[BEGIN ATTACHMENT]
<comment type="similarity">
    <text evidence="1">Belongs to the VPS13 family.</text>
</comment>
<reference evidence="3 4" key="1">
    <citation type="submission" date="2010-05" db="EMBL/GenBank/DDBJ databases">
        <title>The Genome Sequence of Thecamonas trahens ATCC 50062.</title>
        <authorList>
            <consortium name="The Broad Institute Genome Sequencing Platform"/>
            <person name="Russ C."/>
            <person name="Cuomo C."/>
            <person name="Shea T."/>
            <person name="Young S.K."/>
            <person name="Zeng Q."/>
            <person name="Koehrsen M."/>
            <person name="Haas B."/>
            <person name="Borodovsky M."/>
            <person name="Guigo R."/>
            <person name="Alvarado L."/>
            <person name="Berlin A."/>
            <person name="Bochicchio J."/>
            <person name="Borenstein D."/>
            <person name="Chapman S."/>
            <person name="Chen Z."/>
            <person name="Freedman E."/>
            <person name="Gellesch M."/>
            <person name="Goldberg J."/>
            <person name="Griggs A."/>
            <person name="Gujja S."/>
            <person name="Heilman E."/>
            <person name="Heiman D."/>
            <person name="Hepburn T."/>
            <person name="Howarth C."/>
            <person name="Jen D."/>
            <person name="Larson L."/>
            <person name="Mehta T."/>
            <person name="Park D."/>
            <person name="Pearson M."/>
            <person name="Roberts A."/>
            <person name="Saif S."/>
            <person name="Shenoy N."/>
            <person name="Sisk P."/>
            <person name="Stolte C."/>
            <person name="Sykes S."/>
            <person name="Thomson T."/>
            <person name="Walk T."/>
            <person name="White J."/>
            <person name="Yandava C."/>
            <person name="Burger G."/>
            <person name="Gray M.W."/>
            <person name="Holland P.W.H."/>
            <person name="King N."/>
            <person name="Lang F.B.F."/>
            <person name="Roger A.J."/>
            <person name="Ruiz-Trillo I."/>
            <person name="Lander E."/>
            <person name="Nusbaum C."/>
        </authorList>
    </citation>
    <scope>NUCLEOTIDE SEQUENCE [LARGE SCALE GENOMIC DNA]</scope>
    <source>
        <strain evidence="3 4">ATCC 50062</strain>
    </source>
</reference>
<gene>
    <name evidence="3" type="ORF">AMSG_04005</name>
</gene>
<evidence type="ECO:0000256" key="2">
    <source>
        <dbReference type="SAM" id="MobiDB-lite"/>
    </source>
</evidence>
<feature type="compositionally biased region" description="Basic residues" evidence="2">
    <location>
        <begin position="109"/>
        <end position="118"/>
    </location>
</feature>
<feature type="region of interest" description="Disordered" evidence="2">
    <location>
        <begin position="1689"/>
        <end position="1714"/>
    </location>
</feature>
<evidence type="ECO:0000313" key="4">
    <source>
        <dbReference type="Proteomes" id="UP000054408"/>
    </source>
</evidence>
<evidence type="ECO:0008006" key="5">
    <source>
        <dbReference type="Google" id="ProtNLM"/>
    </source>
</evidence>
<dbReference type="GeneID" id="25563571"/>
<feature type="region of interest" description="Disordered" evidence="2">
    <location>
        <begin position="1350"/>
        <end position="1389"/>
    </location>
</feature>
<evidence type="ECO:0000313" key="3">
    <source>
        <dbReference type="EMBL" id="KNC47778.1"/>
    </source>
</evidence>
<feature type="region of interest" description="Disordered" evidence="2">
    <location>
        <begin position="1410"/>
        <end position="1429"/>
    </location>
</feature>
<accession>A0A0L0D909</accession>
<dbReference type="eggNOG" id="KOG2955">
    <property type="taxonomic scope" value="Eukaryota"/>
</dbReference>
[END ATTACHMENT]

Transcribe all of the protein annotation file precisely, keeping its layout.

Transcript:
<comment type="similarity">
    <text evidence="1">Belongs to the VPS13 family.</text>
</comment>
<reference evidence="3 4" key="1">
    <citation type="submission" date="2010-05" db="EMBL/GenBank/DDBJ databases">
        <title>The Genome Sequence of Thecamonas trahens ATCC 50062.</title>
        <authorList>
            <consortium name="The Broad Institute Genome Sequencing Platform"/>
            <person name="Russ C."/>
            <person name="Cuomo C."/>
            <person name="Shea T."/>
            <person name="Young S.K."/>
            <person name="Zeng Q."/>
            <person name="Koehrsen M."/>
            <person name="Haas B."/>
            <person name="Borodovsky M."/>
            <person name="Guigo R."/>
            <person name="Alvarado L."/>
            <person name="Berlin A."/>
            <person name="Bochicchio J."/>
            <person name="Borenstein D."/>
            <person name="Chapman S."/>
            <person name="Chen Z."/>
            <person name="Freedman E."/>
            <person name="Gellesch M."/>
            <person name="Goldberg J."/>
            <person name="Griggs A."/>
            <person name="Gujja S."/>
            <person name="Heilman E."/>
            <person name="Heiman D."/>
            <person name="Hepburn T."/>
            <person name="Howarth C."/>
            <person name="Jen D."/>
            <person name="Larson L."/>
            <person name="Mehta T."/>
            <person name="Park D."/>
            <person name="Pearson M."/>
            <person name="Roberts A."/>
            <person name="Saif S."/>
            <person name="Shenoy N."/>
            <person name="Sisk P."/>
            <person name="Stolte C."/>
            <person name="Sykes S."/>
            <person name="Thomson T."/>
            <person name="Walk T."/>
            <person name="White J."/>
            <person name="Yandava C."/>
            <person name="Burger G."/>
            <person name="Gray M.W."/>
            <person name="Holland P.W.H."/>
            <person name="King N."/>
            <person name="Lang F.B.F."/>
            <person name="Roger A.J."/>
            <person name="Ruiz-Trillo I."/>
            <person name="Lander E."/>
            <person name="Nusbaum C."/>
        </authorList>
    </citation>
    <scope>NUCLEOTIDE SEQUENCE [LARGE SCALE GENOMIC DNA]</scope>
    <source>
        <strain evidence="3 4">ATCC 50062</strain>
    </source>
</reference>
<gene>
    <name evidence="3" type="ORF">AMSG_04005</name>
</gene>
<evidence type="ECO:0000256" key="2">
    <source>
        <dbReference type="SAM" id="MobiDB-lite"/>
    </source>
</evidence>
<feature type="compositionally biased region" description="Basic residues" evidence="2">
    <location>
        <begin position="109"/>
        <end position="118"/>
    </location>
</feature>
<feature type="region of interest" description="Disordered" evidence="2">
    <location>
        <begin position="1689"/>
        <end position="1714"/>
    </location>
</feature>
<evidence type="ECO:0000313" key="4">
    <source>
        <dbReference type="Proteomes" id="UP000054408"/>
    </source>
</evidence>
<evidence type="ECO:0008006" key="5">
    <source>
        <dbReference type="Google" id="ProtNLM"/>
    </source>
</evidence>
<dbReference type="GeneID" id="25563571"/>
<feature type="region of interest" description="Disordered" evidence="2">
    <location>
        <begin position="1350"/>
        <end position="1389"/>
    </location>
</feature>
<evidence type="ECO:0000313" key="3">
    <source>
        <dbReference type="EMBL" id="KNC47778.1"/>
    </source>
</evidence>
<feature type="region of interest" description="Disordered" evidence="2">
    <location>
        <begin position="1410"/>
        <end position="1429"/>
    </location>
</feature>
<accession>A0A0L0D909</accession>
<dbReference type="eggNOG" id="KOG2955">
    <property type="taxonomic scope" value="Eukaryota"/>
</dbReference>